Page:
Robert Stevenson (vocals, piano and guitar) and Spencer Walker (drums) formed the alternative English band A Silent Film (above, doing “Something to Believe In” for Jam in the Van) 10 years ago in Oxford with three other musicians who have since moved on to other projects. But their arena-ready sound—which has earned them comparisons to the likes of Coldplay and Travis—remains. Stevenson and Walker have been busy this year, first putting out the EP New Year (stream it below) in April and returning with their third full-length, a self-titled affair (stream it below), two weeks ago, which AXS calls “a bright glimmer of power, a brilliantly crafted, edgy, in-your-face gold mine of pop.” Out on the road in support of their new music, A Silent Film play The Bowery Ballroom on Sunday and Rough Trade NYC next Friday. Charlotte, N.C., duo Flagship open both shows.
Tag Archives: Travis
School friends Fran Healy (vocals and guitar), Andy Dunlop (guitar and vocals), Dougie Payne (bass and vocals) and Neil Primrose (drums) formed the rock band Travis in early-’90s Glasgow before relocating to London in 1996. Their Steve Lillywhite–produced debut album, Good Feeling, was released the following year. The straightforward rocker put Travis (above, performing “Closer” on Later … with Jools Holland) on the Britpop map. The band went on to tour the world several times while putting out five more albums over the next 11 years. But with a half-decade layoff since the release of Ode to J. Smith in 2008—to raise families and work on new material—the quartet recently returned with their seventh album, Where You Stand (stream it below), just a month ago. American Songwriter calls it “a welcome, beautifully crafted and timeless return.” And their ensuing North American tour in support of the new LP brings Travis to Webster Hall on Monday night.
Tags: Andy Dunlop, Dougie Payne, Fran Healy, Good Feeling, Neil Primrose, Ode to J. Smith, Preview, Steve Lillywhite, Travis, Video, Webster Hall, Where You Stand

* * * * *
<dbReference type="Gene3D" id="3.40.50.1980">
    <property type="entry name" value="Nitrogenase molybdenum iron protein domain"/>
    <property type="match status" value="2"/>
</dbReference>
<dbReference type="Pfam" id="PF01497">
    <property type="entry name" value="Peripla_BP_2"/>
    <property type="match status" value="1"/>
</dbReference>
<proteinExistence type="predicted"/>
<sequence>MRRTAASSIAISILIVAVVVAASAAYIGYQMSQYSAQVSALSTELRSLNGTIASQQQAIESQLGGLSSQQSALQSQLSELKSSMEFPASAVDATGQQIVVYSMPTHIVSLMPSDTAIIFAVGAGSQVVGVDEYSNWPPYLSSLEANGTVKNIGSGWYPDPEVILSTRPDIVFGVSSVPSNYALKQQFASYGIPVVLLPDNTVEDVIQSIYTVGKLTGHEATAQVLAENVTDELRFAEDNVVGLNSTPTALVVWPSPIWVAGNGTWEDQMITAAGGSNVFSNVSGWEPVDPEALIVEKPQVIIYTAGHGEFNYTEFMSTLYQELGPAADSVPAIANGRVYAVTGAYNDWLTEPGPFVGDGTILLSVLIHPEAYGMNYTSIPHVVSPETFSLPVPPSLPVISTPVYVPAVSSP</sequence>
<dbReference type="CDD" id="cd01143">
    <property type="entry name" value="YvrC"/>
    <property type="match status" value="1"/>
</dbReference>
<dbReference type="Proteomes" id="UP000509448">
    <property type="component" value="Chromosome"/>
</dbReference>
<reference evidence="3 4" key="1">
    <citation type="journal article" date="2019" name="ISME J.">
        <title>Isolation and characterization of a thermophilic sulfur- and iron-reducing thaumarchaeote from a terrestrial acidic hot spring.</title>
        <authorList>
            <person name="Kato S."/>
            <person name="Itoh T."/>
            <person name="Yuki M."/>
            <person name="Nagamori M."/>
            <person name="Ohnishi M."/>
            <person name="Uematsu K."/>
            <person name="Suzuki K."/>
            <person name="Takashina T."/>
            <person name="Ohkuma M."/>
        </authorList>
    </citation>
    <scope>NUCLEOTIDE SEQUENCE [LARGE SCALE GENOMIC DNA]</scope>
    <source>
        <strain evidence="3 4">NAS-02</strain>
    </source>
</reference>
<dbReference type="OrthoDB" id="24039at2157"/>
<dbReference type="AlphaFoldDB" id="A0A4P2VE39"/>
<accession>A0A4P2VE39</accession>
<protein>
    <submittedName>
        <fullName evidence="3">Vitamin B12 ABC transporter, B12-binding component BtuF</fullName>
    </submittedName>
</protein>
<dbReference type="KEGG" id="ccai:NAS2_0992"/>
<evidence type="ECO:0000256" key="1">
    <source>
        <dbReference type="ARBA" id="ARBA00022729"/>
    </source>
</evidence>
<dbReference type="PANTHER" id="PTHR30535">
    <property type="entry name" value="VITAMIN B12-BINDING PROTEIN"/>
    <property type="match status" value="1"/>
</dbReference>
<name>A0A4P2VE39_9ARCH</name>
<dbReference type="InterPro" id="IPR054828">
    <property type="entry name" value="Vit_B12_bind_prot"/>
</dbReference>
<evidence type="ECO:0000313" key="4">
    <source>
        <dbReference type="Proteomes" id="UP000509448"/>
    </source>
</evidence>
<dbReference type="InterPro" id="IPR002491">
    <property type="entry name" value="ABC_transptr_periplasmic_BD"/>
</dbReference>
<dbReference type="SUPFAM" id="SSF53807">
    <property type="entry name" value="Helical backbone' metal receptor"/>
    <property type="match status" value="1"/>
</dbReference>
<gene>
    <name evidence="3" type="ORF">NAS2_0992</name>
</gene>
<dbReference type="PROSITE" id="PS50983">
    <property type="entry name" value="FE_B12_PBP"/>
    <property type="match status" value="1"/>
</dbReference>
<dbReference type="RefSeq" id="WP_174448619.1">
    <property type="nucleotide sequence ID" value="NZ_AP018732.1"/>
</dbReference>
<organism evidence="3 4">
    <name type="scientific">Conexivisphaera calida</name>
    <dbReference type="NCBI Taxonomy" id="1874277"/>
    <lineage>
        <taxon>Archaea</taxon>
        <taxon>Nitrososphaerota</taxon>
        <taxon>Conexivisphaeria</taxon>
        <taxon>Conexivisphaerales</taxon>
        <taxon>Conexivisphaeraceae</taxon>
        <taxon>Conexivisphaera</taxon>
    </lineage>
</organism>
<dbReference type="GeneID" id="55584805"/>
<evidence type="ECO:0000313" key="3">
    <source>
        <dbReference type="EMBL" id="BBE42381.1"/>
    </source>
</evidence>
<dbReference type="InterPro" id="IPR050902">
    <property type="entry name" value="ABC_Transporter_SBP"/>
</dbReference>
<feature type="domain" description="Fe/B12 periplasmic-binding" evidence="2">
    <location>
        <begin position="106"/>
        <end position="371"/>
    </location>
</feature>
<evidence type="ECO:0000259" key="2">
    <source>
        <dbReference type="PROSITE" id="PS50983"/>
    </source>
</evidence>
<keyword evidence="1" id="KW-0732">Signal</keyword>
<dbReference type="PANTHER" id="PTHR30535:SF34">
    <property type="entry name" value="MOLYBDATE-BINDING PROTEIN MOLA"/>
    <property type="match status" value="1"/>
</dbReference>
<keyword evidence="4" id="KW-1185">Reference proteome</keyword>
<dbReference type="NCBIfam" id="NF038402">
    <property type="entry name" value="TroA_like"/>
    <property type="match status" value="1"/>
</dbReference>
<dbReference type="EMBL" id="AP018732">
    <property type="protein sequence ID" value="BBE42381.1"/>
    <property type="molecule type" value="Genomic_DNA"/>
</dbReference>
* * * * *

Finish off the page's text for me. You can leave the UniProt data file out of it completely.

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Webster Hall might as well have been a time machine Saturday night. Early in the set, “Writing to Reach You” sailed out over a sold-out crowd and it felt just like 1999. In less than four minutes, 10 years melted like a Prospect Park ice cream cone on the first hot day of spring. It felt real. It felt like the last of the Clinton years. But things have changed. The economy sucks, Travis never became as big as Coldplay and 2009 can have a sobering character.
Travis didn’t play like a band that missed the yellow brick road. There wasn’t anything approaching regret on the first hot evening of April. They were gracious, at one point noting, “We’re all here because we’ve got one thing in common: We like to go out and hear live music.” There is a sense that this was not about them at all. As if emphasizing the populism of their music, they ask their fans to take a minute to meet the strangers standing next to them. “Shake their hands,” said lead singer Fran Healy. The audience buzzed as people turned to one another and made acquaintance. In other settings, it would have seemed like a piece of awkward theater. In this room—with this band—it felt right. Travis launched into “Driftwood” and everyone sang along.
In the most electric moment of the evening, Healy launched himself off the drum kit. It punctuated the last two choruses of “Side,” arguably the band’s best song, and many in the crowd pumped their fists. Healy and the rest of Travis don’t look like they missed getting five-star famous by a nose. They are famous to the people at their shows. And that is a concept that transcends time. —Geoff Nelson
Before bands like Coldplay and Snow Patrol made it big in the U.S., there was Travis, straight out of Glasgow. Perhaps you know them because of their strong live shows or even because of their cover of Britney Spears’ “…One More Time” back in the day. Truthfully, it doesn’t really matter. All that does is that these guys, on the strength of their sixth album, Ode to J. Smith, released last September, are back. Their show at Webster Hall on Saturday, 4/25, sold out quickly, but you’ve still got a chance to see Travis because The House List is giving away two tickets. Just fill out the form below, listing your name, e-mail address, which show you’re trying to win tickets to (Travis, 4/25) and a brief message telling us why you deserve to Grow a Pair of free tickets. Eddie Bruiser—who else?—will e-mail the lucky winner by noon on Friday, April 24th. Good luck.